Jacki Wells Cisneros says she screamed and cried when her husband confirmed they had just won the $266 million Mega Millions jackpot on May 4.
Four days earlier, Minnesota Twins general manager Bill Smith may have reacted the same way when his $184 million investment, reigning MVP Joe Mauer, injured himself trying to beat out a grounder against the Indians.
Remember, the Twinkies are presently on the hook for closer Joe Nathan's 2010 contract. Yeah, that fat check boasting an 11 followed by 250, then three zeroes.
Speaking of zeroes, that's exactly how many pitches Nathan has thrown (and will throw) this season following Tommy John surgery.
So, forget Washington—this Mr. Smith may have ended up going to the asylum had Mauer been placed on the disabled list or missed an extended period of time. Let's face it: $12.5 million (Mauer's 2010 salary) divided by 162 is...enough to make a GM scream and cry.
Smith's sanity remains intact, for now, as Mauer, and his bruised heel, returned to the lineup this past Sunday in Baltimore. But the Twins' front office and fanbase, responsible for filling up Target Field, aren't out of the clear. The true test of the heel injury will come in the crouch for this catcher this week.
Former general manager and current Fox Sports baseball analyst Jim Bowden encountered situations like this throughout his career. He says if Mauer experiences any setbacks this week, it's better for management to error on the side of caution.
"You don't allow him back with an injury where he may hurt a knee or a hip favoring the injury," Bowden said. "You can't replace an impact player like Joe Mauer."
"If (a player) is out for a couple weeks, you make due with what you have," Bowden said. "If a guy is going to be out a half a season, and you're not happy with the replacement, then at that point you have to have trade discussions."
Rookie catcher Wilson Ramos replaced Mauer in the lineup following the heel injury. After starting his major league career 7-for-9 from the dish, Ramos is one for his last 18 (.055 BA). Gulp!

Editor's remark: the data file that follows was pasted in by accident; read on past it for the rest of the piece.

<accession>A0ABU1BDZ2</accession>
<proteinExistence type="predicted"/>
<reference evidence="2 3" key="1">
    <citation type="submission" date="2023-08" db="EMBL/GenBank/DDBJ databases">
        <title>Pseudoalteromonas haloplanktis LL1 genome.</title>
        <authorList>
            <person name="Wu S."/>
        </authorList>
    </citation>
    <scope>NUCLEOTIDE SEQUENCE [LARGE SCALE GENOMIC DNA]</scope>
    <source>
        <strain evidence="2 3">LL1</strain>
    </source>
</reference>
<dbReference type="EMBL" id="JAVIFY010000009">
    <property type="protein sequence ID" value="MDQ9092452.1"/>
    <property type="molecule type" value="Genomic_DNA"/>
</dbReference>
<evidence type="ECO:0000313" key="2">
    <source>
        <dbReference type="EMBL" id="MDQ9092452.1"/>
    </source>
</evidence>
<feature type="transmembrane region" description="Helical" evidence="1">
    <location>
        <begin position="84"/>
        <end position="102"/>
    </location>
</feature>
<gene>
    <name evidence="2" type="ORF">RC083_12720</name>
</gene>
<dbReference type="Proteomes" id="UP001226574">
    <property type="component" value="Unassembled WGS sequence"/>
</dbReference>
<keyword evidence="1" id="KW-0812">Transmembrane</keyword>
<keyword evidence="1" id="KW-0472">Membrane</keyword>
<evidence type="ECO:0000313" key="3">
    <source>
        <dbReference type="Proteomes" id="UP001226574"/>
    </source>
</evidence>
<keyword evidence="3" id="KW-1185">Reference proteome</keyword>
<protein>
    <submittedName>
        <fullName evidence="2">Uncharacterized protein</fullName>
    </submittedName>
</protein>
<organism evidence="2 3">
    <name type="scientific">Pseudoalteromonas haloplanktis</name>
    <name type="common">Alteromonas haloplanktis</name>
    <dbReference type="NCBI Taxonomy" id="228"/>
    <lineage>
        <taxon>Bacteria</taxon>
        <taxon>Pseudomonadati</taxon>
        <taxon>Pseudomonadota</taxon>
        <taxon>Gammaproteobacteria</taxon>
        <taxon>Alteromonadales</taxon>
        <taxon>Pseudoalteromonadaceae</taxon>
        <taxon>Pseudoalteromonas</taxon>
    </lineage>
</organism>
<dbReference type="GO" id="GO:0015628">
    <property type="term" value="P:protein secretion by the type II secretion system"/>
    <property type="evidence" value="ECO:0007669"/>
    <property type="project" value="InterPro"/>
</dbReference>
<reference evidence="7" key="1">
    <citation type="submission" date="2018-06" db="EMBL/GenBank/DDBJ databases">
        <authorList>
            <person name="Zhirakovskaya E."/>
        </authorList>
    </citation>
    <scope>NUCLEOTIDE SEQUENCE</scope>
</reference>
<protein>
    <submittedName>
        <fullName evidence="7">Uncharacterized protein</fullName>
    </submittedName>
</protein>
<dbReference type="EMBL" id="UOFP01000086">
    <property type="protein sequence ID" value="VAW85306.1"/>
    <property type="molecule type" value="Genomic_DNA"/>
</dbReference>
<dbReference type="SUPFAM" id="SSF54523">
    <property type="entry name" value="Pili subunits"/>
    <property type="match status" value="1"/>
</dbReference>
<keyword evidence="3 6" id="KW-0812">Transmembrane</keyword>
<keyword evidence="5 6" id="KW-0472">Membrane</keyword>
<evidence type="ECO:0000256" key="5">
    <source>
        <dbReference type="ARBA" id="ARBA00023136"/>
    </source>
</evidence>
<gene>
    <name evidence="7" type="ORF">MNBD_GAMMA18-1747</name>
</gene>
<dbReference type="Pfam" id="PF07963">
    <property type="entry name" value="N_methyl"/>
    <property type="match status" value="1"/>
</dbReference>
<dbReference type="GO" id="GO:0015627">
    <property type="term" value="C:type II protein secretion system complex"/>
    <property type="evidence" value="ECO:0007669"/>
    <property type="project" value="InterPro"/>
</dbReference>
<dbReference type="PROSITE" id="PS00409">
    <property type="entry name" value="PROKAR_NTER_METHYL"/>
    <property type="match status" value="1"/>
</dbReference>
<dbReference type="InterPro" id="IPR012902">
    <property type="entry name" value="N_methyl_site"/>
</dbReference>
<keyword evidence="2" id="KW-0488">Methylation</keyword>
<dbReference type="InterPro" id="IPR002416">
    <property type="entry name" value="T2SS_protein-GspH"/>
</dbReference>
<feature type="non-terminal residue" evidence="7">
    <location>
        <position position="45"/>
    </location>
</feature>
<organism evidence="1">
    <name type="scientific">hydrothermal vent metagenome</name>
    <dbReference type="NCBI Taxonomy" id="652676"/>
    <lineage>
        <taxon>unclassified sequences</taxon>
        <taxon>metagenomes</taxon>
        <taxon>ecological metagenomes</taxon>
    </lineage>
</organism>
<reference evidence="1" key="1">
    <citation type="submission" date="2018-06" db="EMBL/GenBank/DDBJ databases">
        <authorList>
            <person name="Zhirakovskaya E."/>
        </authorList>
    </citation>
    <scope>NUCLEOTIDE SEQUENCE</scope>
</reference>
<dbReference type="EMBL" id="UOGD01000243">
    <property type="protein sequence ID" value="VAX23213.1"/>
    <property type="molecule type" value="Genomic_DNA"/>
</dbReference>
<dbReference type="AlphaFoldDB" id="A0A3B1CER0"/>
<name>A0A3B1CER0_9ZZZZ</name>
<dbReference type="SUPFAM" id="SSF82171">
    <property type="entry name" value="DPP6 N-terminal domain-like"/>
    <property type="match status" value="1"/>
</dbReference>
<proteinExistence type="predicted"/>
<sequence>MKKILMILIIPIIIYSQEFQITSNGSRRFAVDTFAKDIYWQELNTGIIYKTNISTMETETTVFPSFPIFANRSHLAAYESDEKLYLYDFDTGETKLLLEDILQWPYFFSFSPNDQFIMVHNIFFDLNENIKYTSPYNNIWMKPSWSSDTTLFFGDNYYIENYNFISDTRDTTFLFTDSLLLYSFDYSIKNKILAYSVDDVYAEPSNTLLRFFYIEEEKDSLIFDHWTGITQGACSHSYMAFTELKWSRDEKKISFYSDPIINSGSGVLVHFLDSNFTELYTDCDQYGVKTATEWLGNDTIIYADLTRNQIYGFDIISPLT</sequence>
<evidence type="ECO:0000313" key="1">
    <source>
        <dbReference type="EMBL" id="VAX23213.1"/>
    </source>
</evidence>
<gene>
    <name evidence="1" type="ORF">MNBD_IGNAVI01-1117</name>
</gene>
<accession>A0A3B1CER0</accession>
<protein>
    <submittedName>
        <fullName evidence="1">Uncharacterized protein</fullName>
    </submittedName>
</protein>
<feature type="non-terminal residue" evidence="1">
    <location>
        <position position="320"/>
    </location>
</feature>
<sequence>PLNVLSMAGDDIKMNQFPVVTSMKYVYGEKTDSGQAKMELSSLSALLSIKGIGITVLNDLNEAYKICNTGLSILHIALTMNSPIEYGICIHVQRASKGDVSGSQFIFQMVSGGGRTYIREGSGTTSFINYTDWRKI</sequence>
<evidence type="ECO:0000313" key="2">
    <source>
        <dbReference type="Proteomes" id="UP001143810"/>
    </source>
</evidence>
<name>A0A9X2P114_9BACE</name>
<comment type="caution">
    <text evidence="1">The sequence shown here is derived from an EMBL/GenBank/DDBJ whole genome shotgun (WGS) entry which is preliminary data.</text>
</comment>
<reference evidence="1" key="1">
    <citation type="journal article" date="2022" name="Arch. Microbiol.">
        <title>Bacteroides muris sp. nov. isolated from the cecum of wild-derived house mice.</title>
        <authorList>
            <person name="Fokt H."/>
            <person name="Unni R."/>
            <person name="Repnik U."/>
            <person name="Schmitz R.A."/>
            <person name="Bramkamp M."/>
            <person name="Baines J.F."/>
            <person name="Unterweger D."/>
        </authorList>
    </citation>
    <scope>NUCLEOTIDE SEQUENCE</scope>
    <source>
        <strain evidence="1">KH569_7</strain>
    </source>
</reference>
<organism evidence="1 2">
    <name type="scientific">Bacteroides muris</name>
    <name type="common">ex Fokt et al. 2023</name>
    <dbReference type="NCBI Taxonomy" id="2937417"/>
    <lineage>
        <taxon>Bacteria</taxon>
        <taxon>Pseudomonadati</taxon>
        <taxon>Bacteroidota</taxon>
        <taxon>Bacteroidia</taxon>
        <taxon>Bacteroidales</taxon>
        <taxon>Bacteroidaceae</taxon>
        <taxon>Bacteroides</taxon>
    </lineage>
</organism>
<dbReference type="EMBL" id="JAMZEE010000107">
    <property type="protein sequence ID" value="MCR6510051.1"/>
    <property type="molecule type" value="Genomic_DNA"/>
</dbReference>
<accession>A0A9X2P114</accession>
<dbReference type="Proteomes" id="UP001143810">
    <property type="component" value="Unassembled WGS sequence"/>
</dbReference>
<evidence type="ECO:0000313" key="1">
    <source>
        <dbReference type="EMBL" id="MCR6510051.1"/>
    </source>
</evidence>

|Games Missed Since 2002|
General managers know they can play the injury card at any time. It's tucked away in their back pocket ready to strike when chaos ensues. But when baseball's elite players melt down mentally, GMs need to be more careful with their commentary on the situation.
It's times like these where GMs prove, and their fans are reminded, it's not all about the dollars and the cents, the wins and the losses. It's about the health of the human being inside that uniform.
Seattle Mariners general manager Jack Zduriencik is currently walking the delicate line between business and baseball.
Last week the M's placed Milton Bradley on the restricted list as he undergoes some counseling for stress-related issues. Now according to MLB rules, Bradley, who is the second highest paid Mariner ($11 million) behind Ichiro, should not be paid while on the restricted list. Zduriencik would not comment on whether Bradley was being paid or not.
Bradley has dealt with anger management issues season after season since he broke in with the Expos. Injuries and games missed over the years have truly stunted the breakout potential Bradley has showcased in spurts. Since 2002, he's been inactive over 370 games.
In that same breath, Bowden says the troubled outfielder has a positive reputation around the league.
"If you talk to general managers, managers, and teammates, they all like him," Bowden said. "He's a real respectful guy. Where he fails is in between the lines."
Bowden believes fans forget how difficult it is to be a professional ball player. Sure, the paycheck at the end of the week is just like hitting the lottery, but the mental stress can be overwhelming.
"It's difficult to be a major league player when you aren't doing well," Bowden said. "The fans show a lot of hatred and you hear it. Most major league players can tune it out and be professional and understand it comes with the territory. Milton snaps and blows up."
Bowden applauds the Mariners' front office for supporting Bradley instead of turning their back on the ball player when it's the human being that needs the help.
"I think Seattle's doing the right thing given the circumstances," Bowden said. "It doesn't matter if it's a drug issue, marriage issue, custody battle. Whatever issues the person is going through, he's part of your family. You treat him like part of your family. I'm glad he's out there trying to get help again."
Jacki Wells Cisneros' life changed after hearing the numbers 9, 21, 31, 36, 43, and 8.
Whether he realizes it now or down the road, Milton's life changed the moment he said, "I need your help."